SAWYER COUNTY, PRICE COUNTY - Many marathons and bike races take place in the summer. But imagine competing in an ultra-marathon in the snow. Last weekend, folks in Sawyer and Price Counties were doing just that.
In just it's fifth year, the Tuscobia Winter Ultra is growing into quite a wintertime event. Racers have the choice of running, skiing, or biking along the Tuscobia Trail.
Organizer: "When we took over organizing it three years ago," race co-director Chris Scotch explains, "we had roughly 40 people. This year around 150 are taking part. More than three times that."
The trail was used heavily by railroads to move logs to Chippewa Falls and other places. Folks also road the rails on the line until it shut down in the 1960s. Today it's part of the state's many trails for hiking, biking, and riding snowmobiles.
Ron Petit of the Friends of Tuscobia Trail says, "It's an enduring sport. You have people camping along the trail. They get hardcore."
Regardless of how racers where competing, everyone seems to have a reason to enjoy hitting the Tuscobia Trail.
Rhinelander native Kristin Palecek is skiing it for the first time. She's using this as a chance to get ready to ski the American Birkebiner later this year.
"Just like to see the snow off the trees, the nice weather. It's nice to race close to home."
Some just wanted to experience a winter race for the first time.
Milwaukee's Linda Britz calls it, "a wonderful adventure. Can you do this? I just thinks it's really neat to see if you can survive the elements."
Others it's not so much about the race, but spending time with family and friends.
Butch Piontek of Wabeno and his son Justin are biking it together.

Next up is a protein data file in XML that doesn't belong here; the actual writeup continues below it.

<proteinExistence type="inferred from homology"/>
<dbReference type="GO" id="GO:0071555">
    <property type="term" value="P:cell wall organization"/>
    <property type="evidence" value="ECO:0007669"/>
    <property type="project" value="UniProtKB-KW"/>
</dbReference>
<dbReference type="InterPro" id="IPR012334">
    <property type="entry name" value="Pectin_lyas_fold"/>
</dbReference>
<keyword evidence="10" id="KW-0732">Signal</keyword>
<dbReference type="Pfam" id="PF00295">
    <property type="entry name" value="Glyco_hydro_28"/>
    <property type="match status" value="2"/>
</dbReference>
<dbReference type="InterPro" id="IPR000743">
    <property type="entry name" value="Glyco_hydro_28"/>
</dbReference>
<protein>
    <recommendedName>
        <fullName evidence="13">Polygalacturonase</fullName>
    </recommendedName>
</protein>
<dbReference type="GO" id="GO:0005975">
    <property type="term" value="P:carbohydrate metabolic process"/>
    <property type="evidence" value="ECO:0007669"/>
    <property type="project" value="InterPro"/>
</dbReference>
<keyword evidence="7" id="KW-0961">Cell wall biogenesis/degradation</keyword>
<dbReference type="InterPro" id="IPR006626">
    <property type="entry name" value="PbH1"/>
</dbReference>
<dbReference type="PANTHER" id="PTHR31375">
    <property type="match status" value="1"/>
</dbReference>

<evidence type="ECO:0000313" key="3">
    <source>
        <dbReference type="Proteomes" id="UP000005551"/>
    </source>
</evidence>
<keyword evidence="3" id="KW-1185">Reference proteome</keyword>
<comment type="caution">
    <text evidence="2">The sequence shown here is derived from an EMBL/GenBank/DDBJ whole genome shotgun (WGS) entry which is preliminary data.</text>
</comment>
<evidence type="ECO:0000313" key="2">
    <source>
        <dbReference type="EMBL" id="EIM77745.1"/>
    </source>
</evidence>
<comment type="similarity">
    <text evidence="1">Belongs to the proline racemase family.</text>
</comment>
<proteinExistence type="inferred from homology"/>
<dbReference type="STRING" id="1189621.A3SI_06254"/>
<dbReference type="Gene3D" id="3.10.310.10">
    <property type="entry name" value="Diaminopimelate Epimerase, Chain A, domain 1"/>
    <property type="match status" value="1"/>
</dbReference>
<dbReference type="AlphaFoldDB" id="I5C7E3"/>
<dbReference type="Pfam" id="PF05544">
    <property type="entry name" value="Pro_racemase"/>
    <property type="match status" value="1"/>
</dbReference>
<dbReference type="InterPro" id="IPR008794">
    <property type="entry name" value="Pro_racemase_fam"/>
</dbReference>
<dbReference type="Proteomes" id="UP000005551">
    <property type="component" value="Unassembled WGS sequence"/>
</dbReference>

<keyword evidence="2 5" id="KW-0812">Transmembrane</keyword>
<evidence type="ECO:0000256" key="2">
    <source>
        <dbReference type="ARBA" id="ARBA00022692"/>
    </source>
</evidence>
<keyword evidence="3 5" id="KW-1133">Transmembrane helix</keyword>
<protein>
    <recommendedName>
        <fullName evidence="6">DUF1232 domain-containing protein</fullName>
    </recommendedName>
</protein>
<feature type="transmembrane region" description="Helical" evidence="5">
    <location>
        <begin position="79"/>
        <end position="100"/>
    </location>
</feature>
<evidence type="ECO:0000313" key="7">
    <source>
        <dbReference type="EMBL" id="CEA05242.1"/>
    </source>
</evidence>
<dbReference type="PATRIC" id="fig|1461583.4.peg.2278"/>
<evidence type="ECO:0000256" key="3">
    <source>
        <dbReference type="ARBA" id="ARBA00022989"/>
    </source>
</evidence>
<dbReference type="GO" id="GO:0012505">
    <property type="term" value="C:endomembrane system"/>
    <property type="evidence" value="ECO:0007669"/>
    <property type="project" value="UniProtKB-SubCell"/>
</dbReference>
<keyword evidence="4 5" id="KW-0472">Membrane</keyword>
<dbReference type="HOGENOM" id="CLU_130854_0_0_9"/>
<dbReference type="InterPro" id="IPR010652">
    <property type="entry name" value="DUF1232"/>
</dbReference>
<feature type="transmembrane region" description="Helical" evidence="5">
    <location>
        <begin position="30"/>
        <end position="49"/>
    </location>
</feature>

"Racing together for 7-8 years. Started snow-biking heavily last year. Good to spend time with my son."
Racers had the choice of either competing in 35, 75, or 150 miles.
RHINELANDER - People in Rhinelander will be able to cast their November election ballots starting on Friday. It's the earliest people in Wisconsin have ever been able to vote.
The absentee ballots are stacked and ready for Friday at the Rhinelander City Clerk's office. To make the early voting process go as smoothly as possible, you will need to come prepared.
"When you come in make sure that you're registered. That is important. Make sure you're registered in the city if you're coming into us," said Clerk Valerie Foley.
Registering is easy; all you need is a photo ID and proof of residence. The registration form takes a couple of minutes, and then you will be able to fill out an election ballot.
"I think it is going to be a very busy day. I think people are pretty interested in the issues. And I think a lot of them would like to get and make sure they can vote if they're not certain they're going to make it to the polls in November or not," said Foley.
The clerk's office has already sent out about 200 ballots to people who have requested them.
Now, it is preparing for the early voter in-person rush.
If you are unsure whether you are registered to vote or where to go for early voting, the clerk's office suggests voters visit myvote.wi.gov for more information.
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